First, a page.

A Rose By Any Other Name…
The range in shades of any one color is vast.
You can mull over the right hue until your eyes are so feeble, it will no longer matter.
Even so, you can still pick a color that will look like a rotting vegetable on your walls.
A single color is influenced by every other color in its immediate vicinity. Always test your color in the room where it will live. Don’t think that if you select a “pink” at the paint store with the loud chartreuse walls that it will look just the same when you check it out at home. Another consideration is light and time of day. Both can radically change your opinion of a color.
Color Check. Generally, one starts the color selection process with a chip. If you’re looking at a color chip, select a shade or two darker than you want for the wall. The same color translated to paint on a large surfaces looks a shade or two darker….really.
Half measures avail you not much. Don’t stop at acquiring only a few measly chips. Many of the best paint companies offer their color selection in small sample sizes. Otherwise, buy quarts of the colors of interest if need be. This is not the time to quibble about the expense.
A whole room painted the wrong color is an avoidable misfortune.
If you are going to test your color(s) directly on the wall, make sure to paint big samples on your walls. You want to see the color in real life scale.
Orange on a paint chip seems harmless; all over a twelve by fifteen foot room, not so much.
The most accurate sample will be two coats (allowed to dry) over primer. Some color professionals go so far as to suggest painting a swath from floor to ceiling, at least six feet wide. Though the notion of a huge swath of color is spot on for being perfectly clear about how a particular color will look, this “Big Swath Solution” could get very unwieldy if you want to test a few different colors.
The best method for color testing is to paint your samples onto white foam core boards. These are available at any art supply store and cost no more than a couple of dollars for an eighteen by twenty inch sheet. Paint two coats all the way to the edges of the boards. You can then move the samples around the room to see how light affects your selection at various times and in various locations, how the color works with the rest of the proposed color scheme and also how it might work with your furnishings.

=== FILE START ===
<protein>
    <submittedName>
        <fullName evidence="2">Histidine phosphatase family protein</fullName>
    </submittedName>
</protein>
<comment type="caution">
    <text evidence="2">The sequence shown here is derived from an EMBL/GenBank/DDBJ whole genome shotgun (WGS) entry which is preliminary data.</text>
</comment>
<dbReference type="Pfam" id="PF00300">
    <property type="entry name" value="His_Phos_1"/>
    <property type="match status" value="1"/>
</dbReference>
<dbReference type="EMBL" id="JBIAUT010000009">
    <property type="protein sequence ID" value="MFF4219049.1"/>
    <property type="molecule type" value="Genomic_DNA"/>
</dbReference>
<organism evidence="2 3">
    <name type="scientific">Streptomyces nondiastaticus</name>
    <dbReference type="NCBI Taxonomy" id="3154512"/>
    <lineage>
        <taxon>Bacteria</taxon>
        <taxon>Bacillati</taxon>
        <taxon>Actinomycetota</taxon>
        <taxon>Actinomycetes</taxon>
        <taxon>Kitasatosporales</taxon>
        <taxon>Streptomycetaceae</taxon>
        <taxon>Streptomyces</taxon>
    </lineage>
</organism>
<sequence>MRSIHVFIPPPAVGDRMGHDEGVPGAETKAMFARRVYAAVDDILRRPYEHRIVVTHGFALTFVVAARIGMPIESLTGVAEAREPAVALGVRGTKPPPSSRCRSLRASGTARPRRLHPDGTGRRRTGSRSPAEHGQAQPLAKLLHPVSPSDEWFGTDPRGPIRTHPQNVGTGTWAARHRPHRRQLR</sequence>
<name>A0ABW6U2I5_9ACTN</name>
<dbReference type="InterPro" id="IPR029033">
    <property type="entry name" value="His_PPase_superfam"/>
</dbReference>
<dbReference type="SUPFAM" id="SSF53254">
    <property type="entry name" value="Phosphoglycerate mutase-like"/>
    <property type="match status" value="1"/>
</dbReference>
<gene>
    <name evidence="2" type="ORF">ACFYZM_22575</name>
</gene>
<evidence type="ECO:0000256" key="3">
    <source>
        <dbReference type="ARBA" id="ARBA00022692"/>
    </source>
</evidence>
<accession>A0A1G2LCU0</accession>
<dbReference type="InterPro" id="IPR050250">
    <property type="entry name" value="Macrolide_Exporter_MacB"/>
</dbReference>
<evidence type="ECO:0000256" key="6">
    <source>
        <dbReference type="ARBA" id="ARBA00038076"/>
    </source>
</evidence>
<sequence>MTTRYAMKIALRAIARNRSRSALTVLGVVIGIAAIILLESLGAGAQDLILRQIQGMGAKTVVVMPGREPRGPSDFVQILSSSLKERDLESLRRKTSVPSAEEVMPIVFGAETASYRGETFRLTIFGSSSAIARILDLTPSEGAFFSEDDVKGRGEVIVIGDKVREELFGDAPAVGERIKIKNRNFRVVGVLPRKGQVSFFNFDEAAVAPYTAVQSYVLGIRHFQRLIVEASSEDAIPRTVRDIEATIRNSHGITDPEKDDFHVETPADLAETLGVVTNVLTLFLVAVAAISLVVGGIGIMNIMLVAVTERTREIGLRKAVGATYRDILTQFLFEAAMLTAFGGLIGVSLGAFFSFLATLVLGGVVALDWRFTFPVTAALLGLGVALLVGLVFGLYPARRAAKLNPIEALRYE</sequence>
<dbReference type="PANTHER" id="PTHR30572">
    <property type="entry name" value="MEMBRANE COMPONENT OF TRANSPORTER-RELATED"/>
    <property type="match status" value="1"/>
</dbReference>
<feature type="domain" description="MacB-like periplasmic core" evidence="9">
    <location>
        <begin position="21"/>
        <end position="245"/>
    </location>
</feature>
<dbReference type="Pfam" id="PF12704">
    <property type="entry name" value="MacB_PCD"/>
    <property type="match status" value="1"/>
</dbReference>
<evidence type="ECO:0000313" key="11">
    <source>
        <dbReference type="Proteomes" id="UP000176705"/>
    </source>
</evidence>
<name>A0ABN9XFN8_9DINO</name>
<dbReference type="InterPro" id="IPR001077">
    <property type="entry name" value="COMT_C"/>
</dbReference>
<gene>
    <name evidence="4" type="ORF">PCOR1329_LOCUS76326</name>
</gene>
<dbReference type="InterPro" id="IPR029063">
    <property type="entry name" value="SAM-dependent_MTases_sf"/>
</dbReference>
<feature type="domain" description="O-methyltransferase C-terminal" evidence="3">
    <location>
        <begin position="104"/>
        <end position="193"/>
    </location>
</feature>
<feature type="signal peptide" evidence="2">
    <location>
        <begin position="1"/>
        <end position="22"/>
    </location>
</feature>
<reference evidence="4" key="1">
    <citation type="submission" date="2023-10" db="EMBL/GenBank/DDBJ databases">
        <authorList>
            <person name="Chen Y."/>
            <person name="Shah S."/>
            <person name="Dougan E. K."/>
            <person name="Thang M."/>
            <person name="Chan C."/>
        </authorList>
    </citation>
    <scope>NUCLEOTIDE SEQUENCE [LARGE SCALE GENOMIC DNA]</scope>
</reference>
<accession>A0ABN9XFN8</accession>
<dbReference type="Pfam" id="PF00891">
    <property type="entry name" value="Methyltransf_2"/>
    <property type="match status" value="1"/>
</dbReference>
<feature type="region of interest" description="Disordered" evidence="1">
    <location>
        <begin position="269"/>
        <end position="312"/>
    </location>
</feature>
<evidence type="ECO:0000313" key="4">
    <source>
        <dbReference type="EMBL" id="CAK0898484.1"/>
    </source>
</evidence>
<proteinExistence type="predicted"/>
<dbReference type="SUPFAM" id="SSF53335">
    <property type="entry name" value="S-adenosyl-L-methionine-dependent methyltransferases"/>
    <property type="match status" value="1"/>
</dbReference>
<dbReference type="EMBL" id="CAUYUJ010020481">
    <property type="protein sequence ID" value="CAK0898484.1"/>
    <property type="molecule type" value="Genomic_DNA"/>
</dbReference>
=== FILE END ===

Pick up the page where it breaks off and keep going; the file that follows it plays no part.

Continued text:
It’s important that all of your choices play well together even if they are in different rooms. You want your entire home to have a very considered and coordinated look. At the very least, use the same color for doors and trims throughout your home to ensure continuity, if you can.
Do the deed. Once the perfect color has been determined, don’t take any short cuts on labor. Generally two or three coats is adequate for maximum color depth as well as coverage, depending on the condition of the surface . You will need two coats in any case to see the color accurately.
Don’t cheap out. A good primer is a must, especially if painting a lighter color over a darker or brighter one. Without a primer coat first, you could get an “echo” of the old color as a subtle bleed though.
This could be an exceptionally icky color combo, by default. Even if the old color was as pale as the new color, there are still very good reasons to prep your walls with primer first.
- Adhere to the old paint better than the new paint . This enhances the durability of the fresh coat.
- Ensure true colors. You will get the color you spent hours deliberating over, without the undertone of the color previously painted (as noted, see section above).
- The paint job itself will just look better and more finished.
The Pros know. If you have ever re-finished furniture yourself, you know from experience that the more thin coats you apply, the more the finish and color are enhanced and deepened.
There’s a hack for that (see above suggestion): tint the primer with a small amount of the top coat color.
Make sure that the top coat and primer are either latex-based or oil based. Mixing dissimilar solutions does not work!
Your color choices reflect your personal style and the impression your rooms will give. Which colors tell your story? Read about the special effects of your favorite colors here.
Paint color is the least expensive and most effective design tool you have.
It’s well worth the extra time and trouble to get it right.
(Guide To Painting Your Home Four Part Series)